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Transparency in border procedures, operations critical, says ZIPAR

THE Zambia Institute for Policy Analysis and Research (ZIPAR) says if Zambia is to increase revenue collection, there is need for efficient transparency in border procedures and operations.
The institute is concerned that bureaucratic and inefficient border procedures encourage smuggling and corruption resulting in revenue losses for Government.
According to information posted on the ZIPAR website, Zambia has the potential to increase revenue collection through trade facilitation and that there is need to easy the importing and exporting of goods if the products are to be delivered on time.
“For a country like Zambia with a pressing need to improve revenue collection, it is imperative that our border procedures operate more smoothly and efficiently to ensure the optimal collection of revenue,” ZIPAR says.
ZIPAR notes that Zambia should expedite the movement to reduce the number of documents necessary for importing and exporting, release and clearance of goods.
It highlights that businesses risk losing customers due to late and unpredictable delivery of goods especially that exporters also incur losses for time-sensitive goods such as perishable agricultural produce and products.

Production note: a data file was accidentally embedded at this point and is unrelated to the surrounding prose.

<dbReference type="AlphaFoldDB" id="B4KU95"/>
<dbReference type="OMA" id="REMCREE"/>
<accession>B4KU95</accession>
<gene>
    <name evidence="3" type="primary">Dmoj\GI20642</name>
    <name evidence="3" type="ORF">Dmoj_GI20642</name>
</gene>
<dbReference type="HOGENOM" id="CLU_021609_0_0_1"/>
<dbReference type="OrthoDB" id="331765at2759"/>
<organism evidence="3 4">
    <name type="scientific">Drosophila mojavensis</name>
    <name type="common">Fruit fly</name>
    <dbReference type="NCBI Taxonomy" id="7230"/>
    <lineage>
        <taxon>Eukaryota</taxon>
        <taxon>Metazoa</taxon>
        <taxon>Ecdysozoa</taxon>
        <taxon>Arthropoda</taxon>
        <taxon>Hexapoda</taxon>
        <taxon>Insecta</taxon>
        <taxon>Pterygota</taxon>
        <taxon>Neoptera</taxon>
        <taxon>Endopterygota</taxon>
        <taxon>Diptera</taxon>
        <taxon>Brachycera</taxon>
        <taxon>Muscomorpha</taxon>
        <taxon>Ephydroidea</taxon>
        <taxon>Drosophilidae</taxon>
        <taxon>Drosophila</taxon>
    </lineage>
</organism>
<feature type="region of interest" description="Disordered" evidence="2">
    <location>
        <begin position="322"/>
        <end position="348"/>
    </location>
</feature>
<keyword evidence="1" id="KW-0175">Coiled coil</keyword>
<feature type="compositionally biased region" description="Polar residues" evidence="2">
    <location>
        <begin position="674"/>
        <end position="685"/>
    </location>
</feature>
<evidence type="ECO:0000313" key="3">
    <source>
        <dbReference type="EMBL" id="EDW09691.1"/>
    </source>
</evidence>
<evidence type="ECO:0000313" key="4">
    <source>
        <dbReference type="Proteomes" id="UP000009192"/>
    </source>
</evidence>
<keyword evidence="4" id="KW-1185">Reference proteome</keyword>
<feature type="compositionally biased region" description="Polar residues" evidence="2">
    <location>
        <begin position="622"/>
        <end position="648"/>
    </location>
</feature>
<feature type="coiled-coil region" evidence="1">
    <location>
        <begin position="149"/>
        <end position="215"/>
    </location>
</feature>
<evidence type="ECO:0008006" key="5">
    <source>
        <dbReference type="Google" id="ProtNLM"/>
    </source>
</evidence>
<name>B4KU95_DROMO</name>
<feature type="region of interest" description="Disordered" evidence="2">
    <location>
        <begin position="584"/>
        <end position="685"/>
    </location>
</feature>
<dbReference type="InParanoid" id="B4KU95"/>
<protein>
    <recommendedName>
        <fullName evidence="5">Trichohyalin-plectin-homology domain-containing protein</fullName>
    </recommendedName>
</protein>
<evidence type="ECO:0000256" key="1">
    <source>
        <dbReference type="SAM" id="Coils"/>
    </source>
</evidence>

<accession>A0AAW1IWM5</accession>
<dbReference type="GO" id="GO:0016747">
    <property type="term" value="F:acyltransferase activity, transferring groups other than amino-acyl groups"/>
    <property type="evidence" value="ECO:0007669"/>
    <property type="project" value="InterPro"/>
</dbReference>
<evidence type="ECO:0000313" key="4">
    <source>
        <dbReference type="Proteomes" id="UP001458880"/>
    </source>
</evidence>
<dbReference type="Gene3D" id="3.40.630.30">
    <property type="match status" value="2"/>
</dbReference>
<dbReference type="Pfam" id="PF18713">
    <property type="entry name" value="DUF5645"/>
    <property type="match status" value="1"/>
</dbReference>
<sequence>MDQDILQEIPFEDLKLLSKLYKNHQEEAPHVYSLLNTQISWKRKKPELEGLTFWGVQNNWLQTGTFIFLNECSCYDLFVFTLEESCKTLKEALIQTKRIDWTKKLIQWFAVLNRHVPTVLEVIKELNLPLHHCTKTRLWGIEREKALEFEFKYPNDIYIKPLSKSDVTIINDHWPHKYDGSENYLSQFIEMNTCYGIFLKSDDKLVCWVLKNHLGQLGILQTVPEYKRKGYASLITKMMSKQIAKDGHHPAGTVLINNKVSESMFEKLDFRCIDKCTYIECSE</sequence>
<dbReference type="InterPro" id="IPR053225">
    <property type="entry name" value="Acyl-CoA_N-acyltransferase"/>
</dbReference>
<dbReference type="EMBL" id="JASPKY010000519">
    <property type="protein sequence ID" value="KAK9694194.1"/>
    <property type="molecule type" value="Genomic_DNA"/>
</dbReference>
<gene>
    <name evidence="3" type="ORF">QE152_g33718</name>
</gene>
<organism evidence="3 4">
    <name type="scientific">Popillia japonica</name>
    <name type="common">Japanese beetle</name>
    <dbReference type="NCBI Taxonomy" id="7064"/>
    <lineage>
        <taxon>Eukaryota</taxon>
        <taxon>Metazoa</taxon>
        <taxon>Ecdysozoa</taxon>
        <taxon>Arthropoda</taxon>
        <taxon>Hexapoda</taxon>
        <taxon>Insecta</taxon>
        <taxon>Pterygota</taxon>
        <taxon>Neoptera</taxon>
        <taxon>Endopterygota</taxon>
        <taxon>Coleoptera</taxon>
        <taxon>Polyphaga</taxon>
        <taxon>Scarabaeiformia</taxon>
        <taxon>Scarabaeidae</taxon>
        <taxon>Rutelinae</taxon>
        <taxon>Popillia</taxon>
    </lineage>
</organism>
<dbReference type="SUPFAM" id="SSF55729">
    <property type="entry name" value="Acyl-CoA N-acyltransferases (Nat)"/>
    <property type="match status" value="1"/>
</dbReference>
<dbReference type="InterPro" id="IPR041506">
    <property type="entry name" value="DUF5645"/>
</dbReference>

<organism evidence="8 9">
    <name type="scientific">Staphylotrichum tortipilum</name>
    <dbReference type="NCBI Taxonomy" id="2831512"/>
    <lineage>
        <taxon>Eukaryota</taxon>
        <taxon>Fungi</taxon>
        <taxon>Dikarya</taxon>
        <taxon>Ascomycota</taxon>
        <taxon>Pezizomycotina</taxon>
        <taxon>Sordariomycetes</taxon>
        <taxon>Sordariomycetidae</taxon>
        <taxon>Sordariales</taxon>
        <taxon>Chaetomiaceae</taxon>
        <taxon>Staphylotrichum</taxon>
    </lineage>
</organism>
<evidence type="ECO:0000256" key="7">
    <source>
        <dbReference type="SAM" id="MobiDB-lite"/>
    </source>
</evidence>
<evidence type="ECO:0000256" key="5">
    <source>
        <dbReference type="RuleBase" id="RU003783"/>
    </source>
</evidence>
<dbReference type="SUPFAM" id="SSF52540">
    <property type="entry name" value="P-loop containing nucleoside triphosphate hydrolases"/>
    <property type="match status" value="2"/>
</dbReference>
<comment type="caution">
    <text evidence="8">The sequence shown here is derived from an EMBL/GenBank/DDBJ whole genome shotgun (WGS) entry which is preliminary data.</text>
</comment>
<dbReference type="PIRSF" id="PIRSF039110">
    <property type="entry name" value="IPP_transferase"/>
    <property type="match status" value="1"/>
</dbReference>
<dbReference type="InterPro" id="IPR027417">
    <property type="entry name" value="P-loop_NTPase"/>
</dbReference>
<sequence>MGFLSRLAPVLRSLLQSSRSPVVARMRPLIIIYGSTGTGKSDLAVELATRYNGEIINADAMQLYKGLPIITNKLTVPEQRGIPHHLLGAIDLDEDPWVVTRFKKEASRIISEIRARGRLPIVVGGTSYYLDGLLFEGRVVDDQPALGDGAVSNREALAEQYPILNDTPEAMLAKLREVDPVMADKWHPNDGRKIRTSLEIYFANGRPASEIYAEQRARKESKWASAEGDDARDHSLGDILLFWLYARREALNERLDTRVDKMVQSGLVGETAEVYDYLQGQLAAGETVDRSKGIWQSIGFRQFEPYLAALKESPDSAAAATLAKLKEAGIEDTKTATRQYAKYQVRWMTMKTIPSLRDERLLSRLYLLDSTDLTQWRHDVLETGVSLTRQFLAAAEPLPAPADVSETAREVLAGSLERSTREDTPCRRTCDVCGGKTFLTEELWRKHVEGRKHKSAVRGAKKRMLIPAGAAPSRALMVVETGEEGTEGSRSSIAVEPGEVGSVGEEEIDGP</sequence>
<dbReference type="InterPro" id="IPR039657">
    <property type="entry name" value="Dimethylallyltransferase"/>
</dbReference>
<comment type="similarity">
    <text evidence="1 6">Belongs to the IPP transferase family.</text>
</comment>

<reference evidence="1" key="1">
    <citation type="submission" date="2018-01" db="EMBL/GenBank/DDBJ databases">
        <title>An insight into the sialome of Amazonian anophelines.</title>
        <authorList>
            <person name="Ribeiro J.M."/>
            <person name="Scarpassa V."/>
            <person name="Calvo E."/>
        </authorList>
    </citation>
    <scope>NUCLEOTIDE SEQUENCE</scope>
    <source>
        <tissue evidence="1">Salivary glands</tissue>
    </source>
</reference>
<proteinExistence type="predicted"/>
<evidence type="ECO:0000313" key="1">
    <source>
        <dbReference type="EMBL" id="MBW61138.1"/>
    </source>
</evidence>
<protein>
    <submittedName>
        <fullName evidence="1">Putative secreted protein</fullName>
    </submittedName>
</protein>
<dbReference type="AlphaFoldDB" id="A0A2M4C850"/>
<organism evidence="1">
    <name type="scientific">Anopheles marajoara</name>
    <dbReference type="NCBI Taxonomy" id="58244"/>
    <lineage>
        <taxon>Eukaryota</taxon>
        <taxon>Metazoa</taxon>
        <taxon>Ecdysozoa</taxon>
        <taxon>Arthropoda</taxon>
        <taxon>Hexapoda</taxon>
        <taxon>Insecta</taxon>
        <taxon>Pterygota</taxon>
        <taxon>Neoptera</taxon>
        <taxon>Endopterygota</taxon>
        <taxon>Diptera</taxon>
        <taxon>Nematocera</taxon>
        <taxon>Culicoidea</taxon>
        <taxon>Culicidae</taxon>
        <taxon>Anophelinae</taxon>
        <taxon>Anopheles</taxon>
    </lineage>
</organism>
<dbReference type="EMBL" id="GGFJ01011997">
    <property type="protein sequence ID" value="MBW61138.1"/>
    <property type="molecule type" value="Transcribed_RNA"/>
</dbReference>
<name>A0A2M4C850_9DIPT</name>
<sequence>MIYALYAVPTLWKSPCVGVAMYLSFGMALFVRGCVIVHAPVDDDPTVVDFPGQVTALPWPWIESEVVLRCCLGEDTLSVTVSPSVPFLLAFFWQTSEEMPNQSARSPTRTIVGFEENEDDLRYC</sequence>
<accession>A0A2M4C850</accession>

ZIPAR, however, says Zambia stands to benefit from trade facilitation measures that will address factors affecting inland transit time as this is negatively hindering trade volumes.
Zambia has made some important strides in facilitating trade through the implementation of various initiatives such as the Chirundu one-stop-border post, the improved web-based customs handling and the introduction of scanning machines at border posts among other measures.
“Nonetheless, evidence shows that improving efficiency in border procedures expands trade and in turn, contributes to economic growth and revenue collection.
“Equally important for Zambia is that if inputs to production and finished goods can be imported and exported quickly and in a reliable time-frame, the country will become a more attractive destination for foreign investment,” the institute says.
It says trade costs are still high, therefore it is necessary to continue putting up efforts that will reduce trade costs, boost trade flows, hence increase revenue collection.
As a remedy, the institute suggests that Zambia can reduce trade costs by strengthening and broadening the already existing reforms.
Some of the factors that may affect the firms’ ability to meet specified delivery timelines of goods include the quality of roads and vehicles, efficiency of checkpoints, road blocks, accidents, and border waiting times among others.

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